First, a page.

What Do The 3 Crosses Stand For In Amsterdam?

Ahh, Amsterdam. For years, the charismatic Dutch capital has held a strong reputation as Europe’s “Sin City”, thanks to its vibrant red light district (which is ironically situated right behind Oude Kerk, the city’s oldest parish church).

This is where you’ll find some of Amsterdam’s best coffeeshops, as well as roughly 300 little one-room cabins rented by sex workers. Amsterdam’s red light district is also home to live sex theatres, a variety of “smartshops”, and a host of tourist attractions.

If that weren’t enough, the city is also plastered in signs and flags depicting 3 big Xs. You’ll find them hanging from buildings and even painted/stamped onto bins, council trucks, and manholes, and proudly displayed on all kinds of souvenirs.

Now, we know what you’re thinking. But despite the city’s reputation, the triple X signs you find around the city have nothing to with sex, drugs, or any other taboo topic. Instead, they are deeply entrenched in the city’s history, long before the best coffeeshops in Amsterdam ever existed.

 

The Amsterdam Flag And Coat Of Arms

The XXX you’ll find all over Amsterdam are actually St Andrew’s crosses and originate from the city’s original coat of arms.

Amsterdam’s full coat of arms boasts a bright red shield with a black pale and three white crosses. The shield sits below the Imperial Crown of Austria and is held by two golden lions. Below the shield, written on a white banner, is the city’s motto: Heroic, Steadfast, Compassionate (Heldhaftig, Vastberaden, Barmhartig).

Amsterdam’s flag is closely based on the escutcheon of its coat of arms. If you visit the city, you’ll likely see the red, black, and white flag flown atop buildings or on canal boats. You’ll also find the three crosses from the flag all around town on everything from the bollards separating the footpaths and streets to council garbage trucks.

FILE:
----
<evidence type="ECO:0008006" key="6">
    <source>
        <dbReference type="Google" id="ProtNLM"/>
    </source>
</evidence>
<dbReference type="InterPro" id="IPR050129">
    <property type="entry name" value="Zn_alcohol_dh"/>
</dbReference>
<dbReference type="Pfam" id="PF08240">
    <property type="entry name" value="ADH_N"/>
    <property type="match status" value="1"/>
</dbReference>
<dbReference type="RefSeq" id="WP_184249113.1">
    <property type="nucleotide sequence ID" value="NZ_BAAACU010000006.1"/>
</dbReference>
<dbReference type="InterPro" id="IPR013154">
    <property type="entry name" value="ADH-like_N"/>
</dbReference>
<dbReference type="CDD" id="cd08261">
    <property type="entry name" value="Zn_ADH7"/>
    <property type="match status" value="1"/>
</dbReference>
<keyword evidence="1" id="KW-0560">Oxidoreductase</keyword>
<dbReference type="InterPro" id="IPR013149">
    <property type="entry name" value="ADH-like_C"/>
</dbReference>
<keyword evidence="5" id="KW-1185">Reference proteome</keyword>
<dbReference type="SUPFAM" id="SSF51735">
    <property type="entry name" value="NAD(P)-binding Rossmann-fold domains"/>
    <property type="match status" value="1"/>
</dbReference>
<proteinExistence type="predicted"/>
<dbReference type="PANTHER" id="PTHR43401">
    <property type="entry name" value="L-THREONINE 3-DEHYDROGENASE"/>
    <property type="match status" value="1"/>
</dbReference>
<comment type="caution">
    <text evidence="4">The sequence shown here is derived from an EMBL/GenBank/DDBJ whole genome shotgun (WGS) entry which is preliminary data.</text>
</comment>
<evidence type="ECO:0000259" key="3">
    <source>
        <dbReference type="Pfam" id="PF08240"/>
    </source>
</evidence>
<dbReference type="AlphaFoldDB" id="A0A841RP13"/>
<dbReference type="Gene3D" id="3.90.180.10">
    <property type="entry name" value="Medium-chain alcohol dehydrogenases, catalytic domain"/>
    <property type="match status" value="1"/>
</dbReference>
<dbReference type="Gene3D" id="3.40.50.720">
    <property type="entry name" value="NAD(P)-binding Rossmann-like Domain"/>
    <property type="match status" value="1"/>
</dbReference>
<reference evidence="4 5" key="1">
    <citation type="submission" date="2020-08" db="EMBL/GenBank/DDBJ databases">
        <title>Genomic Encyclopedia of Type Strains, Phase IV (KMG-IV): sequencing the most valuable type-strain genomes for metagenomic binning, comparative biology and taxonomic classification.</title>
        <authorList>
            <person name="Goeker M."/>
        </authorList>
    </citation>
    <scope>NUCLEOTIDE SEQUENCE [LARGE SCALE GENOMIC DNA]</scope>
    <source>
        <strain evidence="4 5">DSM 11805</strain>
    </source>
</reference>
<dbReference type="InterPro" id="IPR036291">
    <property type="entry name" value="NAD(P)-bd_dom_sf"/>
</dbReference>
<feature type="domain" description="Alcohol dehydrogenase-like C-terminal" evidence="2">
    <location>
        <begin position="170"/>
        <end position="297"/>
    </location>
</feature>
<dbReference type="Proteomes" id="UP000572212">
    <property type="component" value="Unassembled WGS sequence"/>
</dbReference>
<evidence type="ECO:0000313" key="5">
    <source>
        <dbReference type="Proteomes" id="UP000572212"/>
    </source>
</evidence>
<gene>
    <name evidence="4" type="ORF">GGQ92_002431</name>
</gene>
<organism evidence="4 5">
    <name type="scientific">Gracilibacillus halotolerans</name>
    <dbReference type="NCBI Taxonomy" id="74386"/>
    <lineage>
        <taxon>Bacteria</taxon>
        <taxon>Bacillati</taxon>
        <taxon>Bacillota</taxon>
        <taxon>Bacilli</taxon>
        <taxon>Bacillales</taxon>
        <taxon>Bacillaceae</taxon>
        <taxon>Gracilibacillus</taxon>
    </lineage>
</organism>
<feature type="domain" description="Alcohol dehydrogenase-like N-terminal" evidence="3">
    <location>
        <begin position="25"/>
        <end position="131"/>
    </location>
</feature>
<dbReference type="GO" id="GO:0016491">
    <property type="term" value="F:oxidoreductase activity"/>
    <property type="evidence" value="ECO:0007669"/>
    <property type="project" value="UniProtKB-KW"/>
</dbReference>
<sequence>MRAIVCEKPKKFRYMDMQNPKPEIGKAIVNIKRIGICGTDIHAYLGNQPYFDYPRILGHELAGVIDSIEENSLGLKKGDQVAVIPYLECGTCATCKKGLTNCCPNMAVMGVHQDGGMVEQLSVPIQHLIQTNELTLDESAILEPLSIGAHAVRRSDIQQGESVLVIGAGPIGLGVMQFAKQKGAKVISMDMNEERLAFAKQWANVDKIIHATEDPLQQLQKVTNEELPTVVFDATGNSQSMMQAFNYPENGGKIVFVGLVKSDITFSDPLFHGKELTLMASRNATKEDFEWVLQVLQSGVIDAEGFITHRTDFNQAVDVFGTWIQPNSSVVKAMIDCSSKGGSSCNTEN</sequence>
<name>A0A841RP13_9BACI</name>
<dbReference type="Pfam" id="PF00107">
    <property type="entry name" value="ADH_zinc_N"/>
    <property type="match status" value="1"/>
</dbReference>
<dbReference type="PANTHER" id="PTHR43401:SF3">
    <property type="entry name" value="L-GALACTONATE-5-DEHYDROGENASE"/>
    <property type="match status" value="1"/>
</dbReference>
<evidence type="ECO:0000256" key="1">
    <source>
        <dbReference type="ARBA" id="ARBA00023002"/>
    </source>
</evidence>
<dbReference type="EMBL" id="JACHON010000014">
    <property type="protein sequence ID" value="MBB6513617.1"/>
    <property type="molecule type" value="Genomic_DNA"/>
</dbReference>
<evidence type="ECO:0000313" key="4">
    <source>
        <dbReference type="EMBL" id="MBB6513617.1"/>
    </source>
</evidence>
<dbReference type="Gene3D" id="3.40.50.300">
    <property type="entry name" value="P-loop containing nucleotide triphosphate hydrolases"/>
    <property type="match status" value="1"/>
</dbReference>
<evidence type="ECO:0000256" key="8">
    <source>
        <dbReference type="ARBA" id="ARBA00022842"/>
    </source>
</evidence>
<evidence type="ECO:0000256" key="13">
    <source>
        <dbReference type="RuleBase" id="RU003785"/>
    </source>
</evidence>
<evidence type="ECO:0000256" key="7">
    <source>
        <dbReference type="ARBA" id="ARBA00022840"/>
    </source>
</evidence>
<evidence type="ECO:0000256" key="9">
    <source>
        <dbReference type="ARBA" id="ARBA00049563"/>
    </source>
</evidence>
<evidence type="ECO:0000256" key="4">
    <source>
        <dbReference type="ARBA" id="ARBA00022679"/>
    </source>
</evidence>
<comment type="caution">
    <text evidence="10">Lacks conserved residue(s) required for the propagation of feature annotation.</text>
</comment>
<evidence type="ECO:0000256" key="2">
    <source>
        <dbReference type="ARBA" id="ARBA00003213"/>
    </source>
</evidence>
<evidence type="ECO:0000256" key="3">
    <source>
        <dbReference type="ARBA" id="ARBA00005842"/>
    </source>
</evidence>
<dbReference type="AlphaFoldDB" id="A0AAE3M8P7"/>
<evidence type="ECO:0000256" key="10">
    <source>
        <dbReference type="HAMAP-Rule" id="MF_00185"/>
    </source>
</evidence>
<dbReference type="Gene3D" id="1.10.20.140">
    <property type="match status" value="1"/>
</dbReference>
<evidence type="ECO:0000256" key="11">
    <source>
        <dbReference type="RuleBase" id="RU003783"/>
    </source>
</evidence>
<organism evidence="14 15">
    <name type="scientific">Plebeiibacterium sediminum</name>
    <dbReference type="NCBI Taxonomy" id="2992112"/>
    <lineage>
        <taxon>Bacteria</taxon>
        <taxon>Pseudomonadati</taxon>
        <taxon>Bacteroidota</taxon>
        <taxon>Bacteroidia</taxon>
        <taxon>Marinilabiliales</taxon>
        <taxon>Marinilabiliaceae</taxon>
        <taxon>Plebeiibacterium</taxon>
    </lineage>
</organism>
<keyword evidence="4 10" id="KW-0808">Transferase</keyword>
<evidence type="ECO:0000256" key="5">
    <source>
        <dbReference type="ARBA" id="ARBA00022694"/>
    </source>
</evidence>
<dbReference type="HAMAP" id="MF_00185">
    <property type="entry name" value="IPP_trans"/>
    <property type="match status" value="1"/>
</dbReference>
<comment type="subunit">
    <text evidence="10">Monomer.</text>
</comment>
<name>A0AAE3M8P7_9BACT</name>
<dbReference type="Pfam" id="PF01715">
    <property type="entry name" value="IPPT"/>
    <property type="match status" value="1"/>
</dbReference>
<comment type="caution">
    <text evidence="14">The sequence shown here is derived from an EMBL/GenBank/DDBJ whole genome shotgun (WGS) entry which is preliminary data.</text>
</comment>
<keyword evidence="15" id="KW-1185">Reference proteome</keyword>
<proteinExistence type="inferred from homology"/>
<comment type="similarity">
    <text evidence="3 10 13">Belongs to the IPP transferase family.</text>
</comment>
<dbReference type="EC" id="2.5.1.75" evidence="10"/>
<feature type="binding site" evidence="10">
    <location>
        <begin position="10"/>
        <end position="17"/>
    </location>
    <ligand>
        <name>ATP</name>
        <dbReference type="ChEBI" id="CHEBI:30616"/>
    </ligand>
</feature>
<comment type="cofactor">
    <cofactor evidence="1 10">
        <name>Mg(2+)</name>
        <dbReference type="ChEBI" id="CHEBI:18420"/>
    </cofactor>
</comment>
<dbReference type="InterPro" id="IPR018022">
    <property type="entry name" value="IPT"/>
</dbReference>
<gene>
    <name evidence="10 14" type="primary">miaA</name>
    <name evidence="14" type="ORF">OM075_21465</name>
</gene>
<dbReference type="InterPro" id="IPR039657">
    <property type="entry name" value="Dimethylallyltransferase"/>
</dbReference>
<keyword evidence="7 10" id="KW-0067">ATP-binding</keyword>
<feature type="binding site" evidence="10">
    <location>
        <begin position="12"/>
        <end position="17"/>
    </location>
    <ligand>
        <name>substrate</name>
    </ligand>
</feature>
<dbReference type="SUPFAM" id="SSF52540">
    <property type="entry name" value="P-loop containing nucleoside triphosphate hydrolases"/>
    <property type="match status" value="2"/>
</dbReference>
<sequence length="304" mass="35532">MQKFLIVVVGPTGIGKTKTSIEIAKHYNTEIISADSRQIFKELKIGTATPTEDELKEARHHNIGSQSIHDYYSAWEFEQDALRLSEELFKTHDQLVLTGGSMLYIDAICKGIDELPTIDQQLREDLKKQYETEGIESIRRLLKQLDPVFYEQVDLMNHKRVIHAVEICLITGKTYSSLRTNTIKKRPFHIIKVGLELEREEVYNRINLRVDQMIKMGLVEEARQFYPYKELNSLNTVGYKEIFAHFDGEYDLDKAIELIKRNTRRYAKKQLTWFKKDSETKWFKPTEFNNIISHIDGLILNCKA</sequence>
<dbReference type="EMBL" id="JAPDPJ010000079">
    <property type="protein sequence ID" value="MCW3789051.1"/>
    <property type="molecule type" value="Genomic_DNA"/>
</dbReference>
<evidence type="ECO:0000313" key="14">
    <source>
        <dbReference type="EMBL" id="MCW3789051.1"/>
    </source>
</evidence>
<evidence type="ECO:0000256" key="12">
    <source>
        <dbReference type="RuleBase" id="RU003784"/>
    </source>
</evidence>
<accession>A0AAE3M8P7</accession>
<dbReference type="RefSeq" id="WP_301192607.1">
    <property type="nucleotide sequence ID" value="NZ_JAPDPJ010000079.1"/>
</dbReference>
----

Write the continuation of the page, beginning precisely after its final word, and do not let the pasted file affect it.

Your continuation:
What Does XXX Represent?

There are various theories on what the elements on the Amsterdam flag and coat of arms represent. Some suggest that the three crosses of the flag were meant to ward off the three main dangers of the city: fire, floods, and the black plague—but there is no solid basis for these theories.

The exact origins of the colours on the Amsterdam Coat of Arms aren’t completely clear either. However, city officials suggest the colours could be based on the coat of arms of the Persijns, an old noble family who owned large tracts of land in and around modern-day Amsterdam.

The middle stripe of the flag is believed to represent the river Amstel, which flows from Amsterdam all the way to Nieuwveen. The depiction of water is, after all, pretty common in flags and coats from other cities around the Netherlands, too.

Despite Amsterdam’s rich and long history, its flag only dates back to the 1970s. In fact, it was only officially adopted in February 1975. Its design became very popular and has often received praise from designers. Roman Mars, for example, referred to it as the most “badass” city flag in 2015.

 

Other Places To Find Amsterdam’s 3 Crosses

So, the XXX you see around Amsterdam isn’t a testament to the city’s tolerance for drugs and sex. Nonetheless, the flag was super successful and its elements, especially the 3 crosses, have become an iconic representation of the city itself.

And that’s exactly why we decided to work them into our logo. At Amsterdam Genetics, our name says it all; we’re proud of Amsterdam’s long-standing relationship with cannabis. We’re proud that for over 30 years our city has been at the forefront of changing perceptions about cannabis use, and that our genetics have been at the heart of many of the best coffeeshops in Amsterdam.

At Amsterdam Genetics, we’re dedicated to preserving some of Holland’s best strains, including classics like Amnesia Haze and Pineapple Kush. At the same time, we’re proud to use these genetics as building blocks to create all kinds of new and exciting varieties.

So, take a closer look at our logo (as well as that of Boerejongens Coffeeshops), and you’ve found another place where Amsterdam’s iconic flag has made its mark. And if you’re ever in town, make sure to check out Boerejongens, easily the best coffeeshop in Amsterdam.